The Panerai watch that comes with an ass-kicking
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Beneath the watchful eye of Brindisi’s towering stone memorial to lost first world war mariners, a lone rower skims across the still waters of the city’s harbour. It’s a beautiful day and tourists stroll the palm-lined quayside in the late summer’s afternoon sun. But the rower isn’t the only one on the water. Also in harbour is an Italian warship, the 133m-long ITS San Giorgio. Inside, waiting to launch, is an amphibious assault vehicle, and inside her, like a Russian doll, I find myself crammed shoulder to shoulder with my fellow mates. The vehicle’s rear door is closed and we are plunged into total darkness. The engine starts and for a moment the only thing to permeate the black is the roar of its 525hp engine and escaping diesel fumes.
Luxury brands have long offered special gifts for favoured clients and friends. But this “backstage visit” is in an altogether different league. For one thing, it’s not intended for business clients at all – but rather for customers, in this case those of the watchmaker Panerai who have paid £47,500 for the Submersible Forze Speciali Experience Special Edition, a diving watch that comes with the privilege of having your ass kicked by the Italian special forces.
We lurch forwards as the tracks grind down the ramp into the water. I reach for something to grab but too late, I’m in the lap of the person in front of me, then thrown back again. I am disorientated in the darkness as the driver powers us across the water, and the first wave of seasickness takes hold. My stomach is not as resolute as it might have been, lunch having been the few spoons of Italian combat rations that I could force down. Coming from a country famed for its cucina, the tin of medaglioni di carne bovina in gelatina (beef medallions in jelly) was something of a disappointment.
Panerai has a long history with the Italian Navy, having been its official supplier of waterproof timepieces in the ’30s, but this is the first time the Marina Militare has opened its doors for a collaboration like this. At first they were not keen on the idea. “When we first contacted them in 2018, the conversation took us 30 seconds because they told us, ‘We’re not Disneyland. We are serious people,’” says Panerai’s CEO Jean-Marc Pontroué. “To be accepted, we had to go back to them to explain the historical background.”
Other Panerai experiences have taken clients to Bora Bora with the French freediver Guillaume Néry and the Grand Tetons with the climber and photographer Jimmy Chin. Coming up will be experiences with the US Navy Seals and a trip to the Arctic with polar explorer Mike Horn. The goal is ultimately to put on about five experiences a year.
My compatriots are a mix of CEOs, lawyers, tech entrepreneurs, investors and collectors from around the globe, some of them square-jawed alpha males. But not all. Others have been gifted the experience by a generous employer, relative or partner. And it’s clear not everyone has followed the advance training plan. One tells me the only exercise he does is swimming and basketball, neither of which will be helpful for what lies ahead.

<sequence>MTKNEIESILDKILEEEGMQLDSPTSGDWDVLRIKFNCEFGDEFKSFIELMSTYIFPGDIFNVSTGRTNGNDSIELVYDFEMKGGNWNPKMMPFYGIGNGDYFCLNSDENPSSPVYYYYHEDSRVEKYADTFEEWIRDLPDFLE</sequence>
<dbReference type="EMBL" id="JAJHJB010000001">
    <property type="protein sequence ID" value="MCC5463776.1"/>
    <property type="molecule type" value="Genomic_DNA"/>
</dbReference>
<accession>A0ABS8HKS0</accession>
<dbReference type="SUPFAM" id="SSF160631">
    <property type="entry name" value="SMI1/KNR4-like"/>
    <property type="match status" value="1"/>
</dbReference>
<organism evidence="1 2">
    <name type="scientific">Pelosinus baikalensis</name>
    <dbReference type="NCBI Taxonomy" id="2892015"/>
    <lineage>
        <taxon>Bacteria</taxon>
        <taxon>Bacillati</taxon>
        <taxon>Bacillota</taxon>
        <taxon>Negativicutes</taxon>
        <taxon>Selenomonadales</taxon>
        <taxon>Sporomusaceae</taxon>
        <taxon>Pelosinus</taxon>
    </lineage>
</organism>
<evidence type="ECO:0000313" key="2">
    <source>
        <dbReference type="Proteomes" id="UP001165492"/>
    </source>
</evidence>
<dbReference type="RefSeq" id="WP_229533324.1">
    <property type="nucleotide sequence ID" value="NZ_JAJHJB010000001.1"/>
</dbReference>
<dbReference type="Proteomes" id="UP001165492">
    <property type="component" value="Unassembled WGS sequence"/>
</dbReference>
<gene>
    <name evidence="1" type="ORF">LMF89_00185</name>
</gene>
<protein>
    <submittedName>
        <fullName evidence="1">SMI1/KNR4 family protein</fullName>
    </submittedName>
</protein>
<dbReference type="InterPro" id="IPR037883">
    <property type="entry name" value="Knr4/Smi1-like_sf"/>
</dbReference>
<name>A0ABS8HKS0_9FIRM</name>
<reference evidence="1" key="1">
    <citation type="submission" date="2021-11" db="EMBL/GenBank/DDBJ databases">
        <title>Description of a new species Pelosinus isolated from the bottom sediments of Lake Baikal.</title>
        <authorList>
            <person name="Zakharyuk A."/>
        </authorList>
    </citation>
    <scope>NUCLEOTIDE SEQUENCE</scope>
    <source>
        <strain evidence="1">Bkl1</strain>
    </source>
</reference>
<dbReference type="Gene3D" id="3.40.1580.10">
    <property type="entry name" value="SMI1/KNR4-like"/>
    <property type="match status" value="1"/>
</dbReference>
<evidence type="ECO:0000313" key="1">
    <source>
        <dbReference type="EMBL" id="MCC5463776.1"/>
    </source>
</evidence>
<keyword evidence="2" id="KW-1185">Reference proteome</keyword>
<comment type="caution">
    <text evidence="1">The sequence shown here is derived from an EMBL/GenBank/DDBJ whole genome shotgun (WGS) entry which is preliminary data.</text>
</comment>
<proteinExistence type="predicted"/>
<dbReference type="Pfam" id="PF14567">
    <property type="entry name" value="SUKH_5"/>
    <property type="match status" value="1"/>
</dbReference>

The experience begins with a welcome dinner among the traditional limestone Trulli houses of Alberobello. At 08:00 hours the next morning we are on parade at the force’s Carlotto base. The scene is somewhere between Full Metal Jacket and Dad’s Army as our motley crew stands to attention for the national anthem, the raising of the flag and an address by the brigade commander, Rear Admiral Massimiliano Giuseppe Grazioso. He welcomes us, the way Marines like to welcome guests, by ordering us to do 20 press-ups.
Over the next 48 hours we are thrown into the life of the Marina Militare. There are rides on a high-speed assault craft and machine-gun-mounted armoured vehicles, and low-level flying aboard an NH90 helicopter, which are only just on the right side of the fun-terrifying spectrum. There is hand-to-hand combat training with a man who looks like he’d slit my throat in the blink of an eye and an introduction to close-quarter combat during which, in my enthusiasm, I manage to shoot the hostage, albeit with a replica. To keep things authentic, there are plenty more press-ups, often in the heat of the day and while wearing 10kg of body armour. It is tough, even for those execs with ripped abs and gym-pumped arms, but absolutely brutal for those who were given the experience as a surprise.
But the experience isn’t all physical. Dinner at the end of the first day is at the beachside fish restaurant Saleblu, whose wooden decking and canvas shades give it the feeling of a sailboat at sea. Over gnocchi and cuttlefish with white-chocolate mousse to follow, Panerai’s CMO Alessandro Ficarelli explains that the whole point of the experience is to offer something “you cannot find on Google”.
Of course, there are travel operators for high-net-worth individuals like Cookson Adventures and Pelorus who specialise in taking clients – often led by ex-special forces types – to the remotest corners of the globe by superyachts and helicopters. And there are brands that have farmed out their star athletes to paying clients, such as Red Bull, which sells an ascent of Mont Blanc with the former Gurkha and record-breaking Himalayan climber Nirmal Purja. But in the luxury watch market, there is something unique about what Panerai is doing.
Is it worth it? Among the paying clients, one who is struggling to walk says, “Absolutely.” A German plumber from Munich in designer jeans pulls a face. “The heart says yes, the head no,” he says.
For details of the next Panerai experience, go to panerai.com